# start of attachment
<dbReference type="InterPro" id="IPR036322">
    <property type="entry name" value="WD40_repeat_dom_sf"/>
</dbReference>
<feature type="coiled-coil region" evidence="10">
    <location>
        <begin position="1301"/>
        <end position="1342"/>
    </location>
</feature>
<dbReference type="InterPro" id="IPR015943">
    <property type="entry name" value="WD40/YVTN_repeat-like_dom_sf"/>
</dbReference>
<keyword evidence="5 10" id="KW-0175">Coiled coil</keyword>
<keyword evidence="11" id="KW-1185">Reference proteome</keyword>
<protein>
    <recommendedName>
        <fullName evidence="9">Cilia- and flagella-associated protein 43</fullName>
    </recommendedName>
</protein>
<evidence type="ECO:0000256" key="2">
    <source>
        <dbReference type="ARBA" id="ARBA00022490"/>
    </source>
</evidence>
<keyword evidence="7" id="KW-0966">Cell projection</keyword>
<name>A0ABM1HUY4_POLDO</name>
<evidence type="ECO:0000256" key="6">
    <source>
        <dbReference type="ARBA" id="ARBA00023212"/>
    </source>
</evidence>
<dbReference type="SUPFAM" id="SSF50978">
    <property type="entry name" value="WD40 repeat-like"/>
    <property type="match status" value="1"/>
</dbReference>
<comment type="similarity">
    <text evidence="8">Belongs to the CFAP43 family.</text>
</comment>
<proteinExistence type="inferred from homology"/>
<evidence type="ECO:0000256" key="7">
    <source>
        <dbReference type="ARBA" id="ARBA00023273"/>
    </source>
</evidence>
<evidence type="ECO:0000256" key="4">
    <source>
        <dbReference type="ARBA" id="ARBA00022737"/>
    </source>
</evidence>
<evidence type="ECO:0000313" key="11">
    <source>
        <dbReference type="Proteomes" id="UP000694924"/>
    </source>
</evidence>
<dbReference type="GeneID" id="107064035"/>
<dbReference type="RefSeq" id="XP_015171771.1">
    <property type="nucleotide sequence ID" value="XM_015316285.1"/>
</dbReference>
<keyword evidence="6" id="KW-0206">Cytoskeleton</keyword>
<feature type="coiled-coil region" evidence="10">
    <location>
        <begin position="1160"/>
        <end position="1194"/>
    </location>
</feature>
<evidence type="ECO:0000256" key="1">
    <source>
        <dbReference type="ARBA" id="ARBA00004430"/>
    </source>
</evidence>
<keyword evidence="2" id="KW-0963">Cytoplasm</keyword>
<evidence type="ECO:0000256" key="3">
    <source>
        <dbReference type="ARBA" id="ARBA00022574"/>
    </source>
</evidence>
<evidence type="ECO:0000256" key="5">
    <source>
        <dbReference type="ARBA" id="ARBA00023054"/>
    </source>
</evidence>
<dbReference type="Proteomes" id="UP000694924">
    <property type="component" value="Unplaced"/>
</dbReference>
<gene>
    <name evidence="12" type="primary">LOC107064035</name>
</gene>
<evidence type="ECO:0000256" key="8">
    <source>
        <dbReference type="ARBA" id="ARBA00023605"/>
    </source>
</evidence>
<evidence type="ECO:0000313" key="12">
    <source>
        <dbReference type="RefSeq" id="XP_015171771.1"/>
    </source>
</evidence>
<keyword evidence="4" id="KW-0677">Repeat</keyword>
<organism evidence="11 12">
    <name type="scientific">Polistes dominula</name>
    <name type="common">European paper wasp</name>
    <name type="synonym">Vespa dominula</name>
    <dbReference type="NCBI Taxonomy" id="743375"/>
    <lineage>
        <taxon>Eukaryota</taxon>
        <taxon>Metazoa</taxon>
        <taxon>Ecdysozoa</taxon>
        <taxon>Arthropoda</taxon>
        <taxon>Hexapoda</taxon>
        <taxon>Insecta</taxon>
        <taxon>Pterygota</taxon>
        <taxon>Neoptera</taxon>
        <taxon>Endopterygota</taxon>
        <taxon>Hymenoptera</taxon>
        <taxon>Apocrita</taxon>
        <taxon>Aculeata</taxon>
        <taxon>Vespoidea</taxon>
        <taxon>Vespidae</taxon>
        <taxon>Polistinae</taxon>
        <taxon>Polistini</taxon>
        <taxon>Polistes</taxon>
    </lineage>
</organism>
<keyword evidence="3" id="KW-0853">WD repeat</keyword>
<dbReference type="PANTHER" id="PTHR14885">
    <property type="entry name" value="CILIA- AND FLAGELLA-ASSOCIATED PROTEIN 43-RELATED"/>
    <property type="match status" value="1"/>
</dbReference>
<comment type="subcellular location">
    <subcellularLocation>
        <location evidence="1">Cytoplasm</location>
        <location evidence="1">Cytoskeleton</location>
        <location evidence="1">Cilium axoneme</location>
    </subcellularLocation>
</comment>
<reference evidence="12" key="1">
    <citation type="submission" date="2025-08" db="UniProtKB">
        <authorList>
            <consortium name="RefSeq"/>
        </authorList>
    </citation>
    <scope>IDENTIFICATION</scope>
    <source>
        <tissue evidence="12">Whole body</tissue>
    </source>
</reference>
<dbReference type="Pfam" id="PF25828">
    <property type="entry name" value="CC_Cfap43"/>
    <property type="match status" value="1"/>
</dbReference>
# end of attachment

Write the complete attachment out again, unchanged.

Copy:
<dbReference type="InterPro" id="IPR036322">
    <property type="entry name" value="WD40_repeat_dom_sf"/>
</dbReference>
<feature type="coiled-coil region" evidence="10">
    <location>
        <begin position="1301"/>
        <end position="1342"/>
    </location>
</feature>
<dbReference type="InterPro" id="IPR015943">
    <property type="entry name" value="WD40/YVTN_repeat-like_dom_sf"/>
</dbReference>
<keyword evidence="5 10" id="KW-0175">Coiled coil</keyword>
<keyword evidence="11" id="KW-1185">Reference proteome</keyword>
<protein>
    <recommendedName>
        <fullName evidence="9">Cilia- and flagella-associated protein 43</fullName>
    </recommendedName>
</protein>
<evidence type="ECO:0000256" key="2">
    <source>
        <dbReference type="ARBA" id="ARBA00022490"/>
    </source>
</evidence>
<keyword evidence="7" id="KW-0966">Cell projection</keyword>
<name>A0ABM1HUY4_POLDO</name>
<evidence type="ECO:0000256" key="6">
    <source>
        <dbReference type="ARBA" id="ARBA00023212"/>
    </source>
</evidence>
<dbReference type="SUPFAM" id="SSF50978">
    <property type="entry name" value="WD40 repeat-like"/>
    <property type="match status" value="1"/>
</dbReference>
<comment type="similarity">
    <text evidence="8">Belongs to the CFAP43 family.</text>
</comment>
<proteinExistence type="inferred from homology"/>
<evidence type="ECO:0000256" key="7">
    <source>
        <dbReference type="ARBA" id="ARBA00023273"/>
    </source>
</evidence>
<evidence type="ECO:0000256" key="4">
    <source>
        <dbReference type="ARBA" id="ARBA00022737"/>
    </source>
</evidence>
<evidence type="ECO:0000313" key="11">
    <source>
        <dbReference type="Proteomes" id="UP000694924"/>
    </source>
</evidence>
<dbReference type="GeneID" id="107064035"/>
<dbReference type="RefSeq" id="XP_015171771.1">
    <property type="nucleotide sequence ID" value="XM_015316285.1"/>
</dbReference>
<keyword evidence="6" id="KW-0206">Cytoskeleton</keyword>
<feature type="coiled-coil region" evidence="10">
    <location>
        <begin position="1160"/>
        <end position="1194"/>
    </location>
</feature>
<evidence type="ECO:0000256" key="1">
    <source>
        <dbReference type="ARBA" id="ARBA00004430"/>
    </source>
</evidence>
<keyword evidence="2" id="KW-0963">Cytoplasm</keyword>
<evidence type="ECO:0000256" key="3">
    <source>
        <dbReference type="ARBA" id="ARBA00022574"/>
    </source>
</evidence>
<evidence type="ECO:0000256" key="5">
    <source>
        <dbReference type="ARBA" id="ARBA00023054"/>
    </source>
</evidence>
<dbReference type="Proteomes" id="UP000694924">
    <property type="component" value="Unplaced"/>
</dbReference>
<gene>
    <name evidence="12" type="primary">LOC107064035</name>
</gene>
<evidence type="ECO:0000256" key="8">
    <source>
        <dbReference type="ARBA" id="ARBA00023605"/>
    </source>
</evidence>
<evidence type="ECO:0000313" key="12">
    <source>
        <dbReference type="RefSeq" id="XP_015171771.1"/>
    </source>
</evidence>
<keyword evidence="4" id="KW-0677">Repeat</keyword>
<organism evidence="11 12">
    <name type="scientific">Polistes dominula</name>
    <name type="common">European paper wasp</name>
    <name type="synonym">Vespa dominula</name>
    <dbReference type="NCBI Taxonomy" id="743375"/>
    <lineage>
        <taxon>Eukaryota</taxon>
        <taxon>Metazoa</taxon>
        <taxon>Ecdysozoa</taxon>
        <taxon>Arthropoda</taxon>
        <taxon>Hexapoda</taxon>
        <taxon>Insecta</taxon>
        <taxon>Pterygota</taxon>
        <taxon>Neoptera</taxon>
        <taxon>Endopterygota</taxon>
        <taxon>Hymenoptera</taxon>
        <taxon>Apocrita</taxon>
        <taxon>Aculeata</taxon>
        <taxon>Vespoidea</taxon>
        <taxon>Vespidae</taxon>
        <taxon>Polistinae</taxon>
        <taxon>Polistini</taxon>
        <taxon>Polistes</taxon>
    </lineage>
</organism>
<keyword evidence="3" id="KW-0853">WD repeat</keyword>
<dbReference type="PANTHER" id="PTHR14885">
    <property type="entry name" value="CILIA- AND FLAGELLA-ASSOCIATED PROTEIN 43-RELATED"/>
    <property type="match status" value="1"/>
</dbReference>
<comment type="subcellular location">
    <subcellularLocation>
        <location evidence="1">Cytoplasm</location>
        <location evidence="1">Cytoskeleton</location>
        <location evidence="1">Cilium axoneme</location>
    </subcellularLocation>
</comment>
<reference evidence="12" key="1">
    <citation type="submission" date="2025-08" db="UniProtKB">
        <authorList>
            <consortium name="RefSeq"/>
        </authorList>
    </citation>
    <scope>IDENTIFICATION</scope>
    <source>
        <tissue evidence="12">Whole body</tissue>
    </source>
</reference>
<dbReference type="Pfam" id="PF25828">
    <property type="entry name" value="CC_Cfap43"/>
    <property type="match status" value="1"/>
</dbReference>